Tag Archives: extreme home makeover

Extreme Home Makeover – For Sale

The Okvath family, recipients of an Extreme Home Makeover in 2005, have listed their mansion for $1.3 million. The 5,346 sq. ft. home is on a 1.07-acre lot, has 6 bedrooms, 5.5 baths, and a 3-car garage big enough for four cars and includes a home theater with seating for 12.

Unfortunately, it seems that it is growing more common for these Extreme Home Makeover houses to be foreclosed on, mortgaged to the hilt, or sold off to pay debts.  Many people, when presented with something for “free” don’t value it and tend to waste it.

Another problem for many of the recipients of Home Makeovers is the cost of upkeep.  Many of these new houses have high electricity bills, high taxes, and cost a lot to keep going.  Instead of building a $2m home that the new owners can’t afford to keep, perhaps ABC should focus on building smaller homes.

If they insist on building luxury homes (they do have to be Extreme don’t they?), they should be put them in a trust and provide for upkeep/taxes as part of the deal.

More info from AZ Republic, WSJ Blog, ABC15.

Extreme Makeover Foreclosures – Why a free house isn’t good

It’s basic human psychology that if something is free, we tend to value it much less.  Take for example the rash of foreclosures on homes from the show “Extreme Makeover, Home Edition“.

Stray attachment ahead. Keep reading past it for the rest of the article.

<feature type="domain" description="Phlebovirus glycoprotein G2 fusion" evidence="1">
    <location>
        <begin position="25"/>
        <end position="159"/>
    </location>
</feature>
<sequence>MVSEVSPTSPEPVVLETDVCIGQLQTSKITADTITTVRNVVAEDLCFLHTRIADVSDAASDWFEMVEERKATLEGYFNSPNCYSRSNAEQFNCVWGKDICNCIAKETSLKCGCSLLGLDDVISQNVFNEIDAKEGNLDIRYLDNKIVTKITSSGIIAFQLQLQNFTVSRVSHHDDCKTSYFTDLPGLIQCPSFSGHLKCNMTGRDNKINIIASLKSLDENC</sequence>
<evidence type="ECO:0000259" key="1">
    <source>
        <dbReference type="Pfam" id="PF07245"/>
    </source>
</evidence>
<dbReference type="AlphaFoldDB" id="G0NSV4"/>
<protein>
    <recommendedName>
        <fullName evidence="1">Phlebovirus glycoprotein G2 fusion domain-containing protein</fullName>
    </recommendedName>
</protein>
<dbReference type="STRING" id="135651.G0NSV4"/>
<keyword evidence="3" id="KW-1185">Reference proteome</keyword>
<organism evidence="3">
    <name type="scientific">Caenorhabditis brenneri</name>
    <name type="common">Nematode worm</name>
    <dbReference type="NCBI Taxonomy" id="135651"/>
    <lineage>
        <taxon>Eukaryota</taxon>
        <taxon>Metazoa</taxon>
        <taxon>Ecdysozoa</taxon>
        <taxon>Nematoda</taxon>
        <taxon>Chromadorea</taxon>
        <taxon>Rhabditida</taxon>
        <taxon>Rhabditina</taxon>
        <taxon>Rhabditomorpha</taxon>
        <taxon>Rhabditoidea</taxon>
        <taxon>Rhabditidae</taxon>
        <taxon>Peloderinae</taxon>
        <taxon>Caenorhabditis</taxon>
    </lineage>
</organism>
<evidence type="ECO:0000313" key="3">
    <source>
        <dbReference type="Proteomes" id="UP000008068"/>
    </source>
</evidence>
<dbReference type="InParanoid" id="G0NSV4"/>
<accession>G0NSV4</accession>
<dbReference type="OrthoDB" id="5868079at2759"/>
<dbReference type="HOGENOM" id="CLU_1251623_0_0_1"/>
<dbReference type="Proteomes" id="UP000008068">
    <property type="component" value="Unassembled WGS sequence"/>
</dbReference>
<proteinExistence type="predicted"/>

Most of the people who participate in the show receive a brand new, high-end home that is mortgage free.

The problem is, many of the people who should be grateful for the opportunity to get back on their feet and own their home free and clear – instead act as though they’ve won the lottery and immediately take out a home equity loan to get at the cash in the property.

Extreme-makeover

Just a few of the Extreme Home Makeover foreclosure cases are in Atlanta (’08), Atlanta (’09), Idaho, Michigan, and Oregon.

This is a prime example of why “Foreclosure Bailouts” don’t work.  When people get “bailed out” they rarely value the help they’ve been given and tend to make the same mistakes over and over.  Case in point are the statistics on the re-default rates for loan modifications.  In a study by the Office of Thrift Supervision, over 55% of modified loans were back in default after 6 months.

If the government artificially props up housing prices by repricing loans and allowing “cram downs” they will just prolong the problem and we’ll still be dealing with unstable home prices 3 years from now.